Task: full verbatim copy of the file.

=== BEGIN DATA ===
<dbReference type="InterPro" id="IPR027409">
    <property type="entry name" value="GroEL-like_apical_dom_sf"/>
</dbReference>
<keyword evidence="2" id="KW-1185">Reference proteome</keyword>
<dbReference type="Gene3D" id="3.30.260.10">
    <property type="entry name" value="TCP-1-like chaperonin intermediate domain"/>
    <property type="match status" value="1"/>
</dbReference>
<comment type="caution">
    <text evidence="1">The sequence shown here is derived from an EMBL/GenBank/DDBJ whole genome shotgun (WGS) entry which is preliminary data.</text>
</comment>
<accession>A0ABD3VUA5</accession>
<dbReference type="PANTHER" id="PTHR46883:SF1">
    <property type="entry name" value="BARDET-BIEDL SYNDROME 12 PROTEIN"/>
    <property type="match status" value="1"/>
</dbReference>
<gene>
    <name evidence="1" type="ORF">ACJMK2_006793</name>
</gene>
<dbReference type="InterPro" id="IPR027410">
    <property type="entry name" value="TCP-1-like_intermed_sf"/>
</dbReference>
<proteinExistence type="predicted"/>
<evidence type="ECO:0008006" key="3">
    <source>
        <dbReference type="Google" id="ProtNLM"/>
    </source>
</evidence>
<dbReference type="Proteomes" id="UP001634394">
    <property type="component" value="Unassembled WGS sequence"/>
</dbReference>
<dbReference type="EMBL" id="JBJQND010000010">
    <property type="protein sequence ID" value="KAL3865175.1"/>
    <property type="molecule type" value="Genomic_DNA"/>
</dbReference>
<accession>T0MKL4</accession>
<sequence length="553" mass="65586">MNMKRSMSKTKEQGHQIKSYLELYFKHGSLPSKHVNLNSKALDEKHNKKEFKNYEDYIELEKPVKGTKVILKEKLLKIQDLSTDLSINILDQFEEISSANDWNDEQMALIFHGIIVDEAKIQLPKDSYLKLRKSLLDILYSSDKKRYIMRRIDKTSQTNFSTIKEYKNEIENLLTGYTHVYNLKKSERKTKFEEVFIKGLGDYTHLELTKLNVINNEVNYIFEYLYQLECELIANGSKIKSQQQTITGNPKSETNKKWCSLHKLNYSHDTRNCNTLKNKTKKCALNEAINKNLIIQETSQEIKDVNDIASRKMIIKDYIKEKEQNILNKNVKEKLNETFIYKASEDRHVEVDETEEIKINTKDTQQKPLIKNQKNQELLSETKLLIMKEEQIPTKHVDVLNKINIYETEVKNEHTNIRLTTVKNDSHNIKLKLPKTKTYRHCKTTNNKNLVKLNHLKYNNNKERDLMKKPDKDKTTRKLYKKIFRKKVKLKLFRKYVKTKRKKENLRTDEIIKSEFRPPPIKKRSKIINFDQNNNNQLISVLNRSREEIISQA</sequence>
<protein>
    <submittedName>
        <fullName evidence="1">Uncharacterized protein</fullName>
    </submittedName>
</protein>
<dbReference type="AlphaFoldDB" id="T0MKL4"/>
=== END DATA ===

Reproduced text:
<dbReference type="InterPro" id="IPR027409">
    <property type="entry name" value="GroEL-like_apical_dom_sf"/>
</dbReference>
<keyword evidence="2" id="KW-1185">Reference proteome</keyword>
<dbReference type="Gene3D" id="3.30.260.10">
    <property type="entry name" value="TCP-1-like chaperonin intermediate domain"/>
    <property type="match status" value="1"/>
</dbReference>
<comment type="caution">
    <text evidence="1">The sequence shown here is derived from an EMBL/GenBank/DDBJ whole genome shotgun (WGS) entry which is preliminary data.</text>
</comment>
<accession>A0ABD3VUA5</accession>
<dbReference type="PANTHER" id="PTHR46883:SF1">
    <property type="entry name" value="BARDET-BIEDL SYNDROME 12 PROTEIN"/>
    <property type="match status" value="1"/>
</dbReference>
<gene>
    <name evidence="1" type="ORF">ACJMK2_006793</name>
</gene>
<dbReference type="InterPro" id="IPR027410">
    <property type="entry name" value="TCP-1-like_intermed_sf"/>
</dbReference>
<proteinExistence type="predicted"/>
<evidence type="ECO:0008006" key="3">
    <source>
        <dbReference type="Google" id="ProtNLM"/>
    </source>
</evidence>
<dbReference type="Proteomes" id="UP001634394">
    <property type="component" value="Unassembled WGS sequence"/>
</dbReference>
<dbReference type="EMBL" id="JBJQND010000010">
    <property type="protein sequence ID" value="KAL3865175.1"/>
    <property type="molecule type" value="Genomic_DNA"/>
</dbReference>
<accession>T0MKL4</accession>
<sequence length="553" mass="65586">MNMKRSMSKTKEQGHQIKSYLELYFKHGSLPSKHVNLNSKALDEKHNKKEFKNYEDYIELEKPVKGTKVILKEKLLKIQDLSTDLSINILDQFEEISSANDWNDEQMALIFHGIIVDEAKIQLPKDSYLKLRKSLLDILYSSDKKRYIMRRIDKTSQTNFSTIKEYKNEIENLLTGYTHVYNLKKSERKTKFEEVFIKGLGDYTHLELTKLNVINNEVNYIFEYLYQLECELIANGSKIKSQQQTITGNPKSETNKKWCSLHKLNYSHDTRNCNTLKNKTKKCALNEAINKNLIIQETSQEIKDVNDIASRKMIIKDYIKEKEQNILNKNVKEKLNETFIYKASEDRHVEVDETEEIKINTKDTQQKPLIKNQKNQELLSETKLLIMKEEQIPTKHVDVLNKINIYETEVKNEHTNIRLTTVKNDSHNIKLKLPKTKTYRHCKTTNNKNLVKLNHLKYNNNKERDLMKKPDKDKTTRKLYKKIFRKKVKLKLFRKYVKTKRKKENLRTDEIIKSEFRPPPIKKRSKIINFDQNNNNQLISVLNRSREEIISQA</sequence>
<protein>
    <submittedName>
        <fullName evidence="1">Uncharacterized protein</fullName>
    </submittedName>
</protein>
<dbReference type="AlphaFoldDB" id="T0MKL4"/>